If the hat fits, Ivey Pope wears it
- by Terry Sokol | April 18, 2005
Ivey Pope wears many hats as a young, up-and-coming produce professional.
The 25-year-old plays multiple roles representing multiple related companies, all under the auspices of DL&B Enterprises in Clinton, NC.
DL&B is a grower, packer, shipper and a lot more, according to Ms. Pope.
"Doug and Linda Wilson are the owners; DL&B stands for Doug and Linda and the boys," Ms. Pope said of the family-owned business.
Through DL&B's partnerships and affiliates, Ms. Pope not only works at the farm as the packinghouse and field crew manager, but also manages public relations and food-safety issues for distributor-sales agent King Farms' Clinton branch; promotes and sells Mobile Farmware, a timekeeping software system for tracking laborers; and represents Agri-Technology, a consulting firm that tests soil samples and makes crop recommendations among other scouting services.
Ms. Pope began working with DL&B seasonally in 1999 and continued with the firm part time through her college years. She assumed full-time status upon her 2003 graduation with a bachelor of science degree from North Carolina State University in Raleigh, where she majored in agronomy and crop science. She also studied soil science, post-harvest physiology and fruit and vegetable production.
All that knowledge comes in handy at DL&B. Ms. Pope is on the road much of the week for every aspect of her job. Her travels have taken her throughout the Carolinas, Georgia and Florida; north to Delaware and New Jersey; and as far as Canada and Southern California. "During the season, when we're running, we can easily work for six or seven months without a break, 100-hour weeks," she said.
One day she might be representing King Farms, doing public relations with its chainstore customers; another day she might be transplanting seedlings hands-on at DL&B's farm.
Then there are the trips to trade shows and clients to perform demos of Mobile Farmware. "It's a really whiz-bang system; it sells itself," she said. The system was designed for DL&B's farm to track its more than 700 seasonal workers. "Doug and Linda saw a need for it. People see it and want it for themselves," Ms. Pope said.
Ms. Pope was born in Clinton and grew up in the industry; her father is a grower. "They had me on a tractor when I was six, driving in the tobacco fields," she said.
Her parents separated soon after she was born and both remarried, providing an extended family and a wealth of role models. "All four of my parents are wonderful," Ms. Pope said.
Her father still runs the family farm, which these days produces grain exclusively. Her stepmother works for a bank, her stepfather is a judge, and her mother is in charge of international students for the University of North Carolina system, which has campuses throughout the state. "I have two half-sisters on my mother's side and a younger stepsister on my faher's side. I'm the oldest of everybody and my daddy's only child; I've been very lucky," she said.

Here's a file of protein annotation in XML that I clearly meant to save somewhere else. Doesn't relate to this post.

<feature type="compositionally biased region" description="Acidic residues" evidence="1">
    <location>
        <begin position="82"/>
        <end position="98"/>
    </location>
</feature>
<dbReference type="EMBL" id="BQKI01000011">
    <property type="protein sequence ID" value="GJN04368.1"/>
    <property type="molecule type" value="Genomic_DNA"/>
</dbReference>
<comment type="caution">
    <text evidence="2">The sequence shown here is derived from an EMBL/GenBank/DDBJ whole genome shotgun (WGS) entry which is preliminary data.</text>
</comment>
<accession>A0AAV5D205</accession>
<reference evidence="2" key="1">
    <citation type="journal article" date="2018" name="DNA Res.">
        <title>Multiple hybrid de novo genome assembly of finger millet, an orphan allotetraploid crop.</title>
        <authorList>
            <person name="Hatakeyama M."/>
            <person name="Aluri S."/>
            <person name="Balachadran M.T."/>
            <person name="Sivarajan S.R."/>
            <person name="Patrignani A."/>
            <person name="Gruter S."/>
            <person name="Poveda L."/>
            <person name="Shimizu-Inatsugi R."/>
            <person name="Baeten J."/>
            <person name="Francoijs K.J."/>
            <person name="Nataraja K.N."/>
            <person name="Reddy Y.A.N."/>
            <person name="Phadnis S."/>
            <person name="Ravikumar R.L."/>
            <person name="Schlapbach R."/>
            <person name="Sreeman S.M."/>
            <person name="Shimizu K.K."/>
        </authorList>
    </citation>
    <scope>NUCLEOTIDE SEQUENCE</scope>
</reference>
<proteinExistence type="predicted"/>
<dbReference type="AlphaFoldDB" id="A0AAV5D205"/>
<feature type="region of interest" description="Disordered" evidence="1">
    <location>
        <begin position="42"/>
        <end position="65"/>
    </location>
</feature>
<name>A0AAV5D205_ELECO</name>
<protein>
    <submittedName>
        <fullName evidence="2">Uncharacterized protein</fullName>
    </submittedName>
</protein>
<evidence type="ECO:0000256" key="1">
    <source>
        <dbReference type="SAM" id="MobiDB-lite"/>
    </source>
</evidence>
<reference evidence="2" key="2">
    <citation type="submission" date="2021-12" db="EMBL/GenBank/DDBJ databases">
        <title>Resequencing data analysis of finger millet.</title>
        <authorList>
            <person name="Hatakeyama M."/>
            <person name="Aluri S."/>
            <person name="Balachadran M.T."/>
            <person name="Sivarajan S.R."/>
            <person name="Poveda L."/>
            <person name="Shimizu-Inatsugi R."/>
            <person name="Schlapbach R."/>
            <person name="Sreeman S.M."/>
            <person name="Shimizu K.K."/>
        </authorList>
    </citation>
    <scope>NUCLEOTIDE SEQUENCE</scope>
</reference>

Ms. Pope attributes her energy and multitasking skills to her father's example. "He's got a lot of drive, and I take a lot after him," she said. "He always said if you are going to do anything with your life, do it while you are young because one day you will wake up and you will be old."In her free time, Ms. Pope happily wears a cowboy hat" she has been competing in rodeos for years. Another grower in the Clinton area who happened to be a third-generation steer-wrestler got her into the sport when she was about 11. "I was friends with his daughter and he treated me like another young'un," she said.
Ms. Pope's specialty is barrel racing; she has also competed in goat-tying and pole-bending and has done some roping, "but that's one of those things that takes a lot of practice and I don't have as much time now that I'm working full time."
She attends rodeo events once every couple of months or so, mostly in the Southeast. In high school and college, she competed four or five times a month in amateur and professional events and was president of her college team. "I remember leaving Thursday afternoons and coming back Monday mornings and rolling into class after competing for two nights; it was great."
Ms. Pope owns five horses, three of which she rides for rodeo events. "It's something that I thoroughly enjoy," she said.
Very soon Ms. Pope will be donning a wedding veil. She is getting married on May 21. "It's right around the corner," she said of the big day.
The groom is Cale Tart, 30, a farm manager at DL&B Enterprises. "Anything on the farm, he can do," she said.
The couple have been together for six years, ever since they met at a stoplight. "He had just graduated from State and was on his way home. I saw he had a truck just like mine except his was red and mine was white," Ms. Pope said. "He was the best-looking man I had ever seen, so I introduced myself."
Although they didn't hook up then and there, fate was on their side. Mr. Tart, as it happens, was already employed by DL&B, and Ms. Pope began working there soon afterwards. "It all fell into place; it was as though it was meant to be," she said.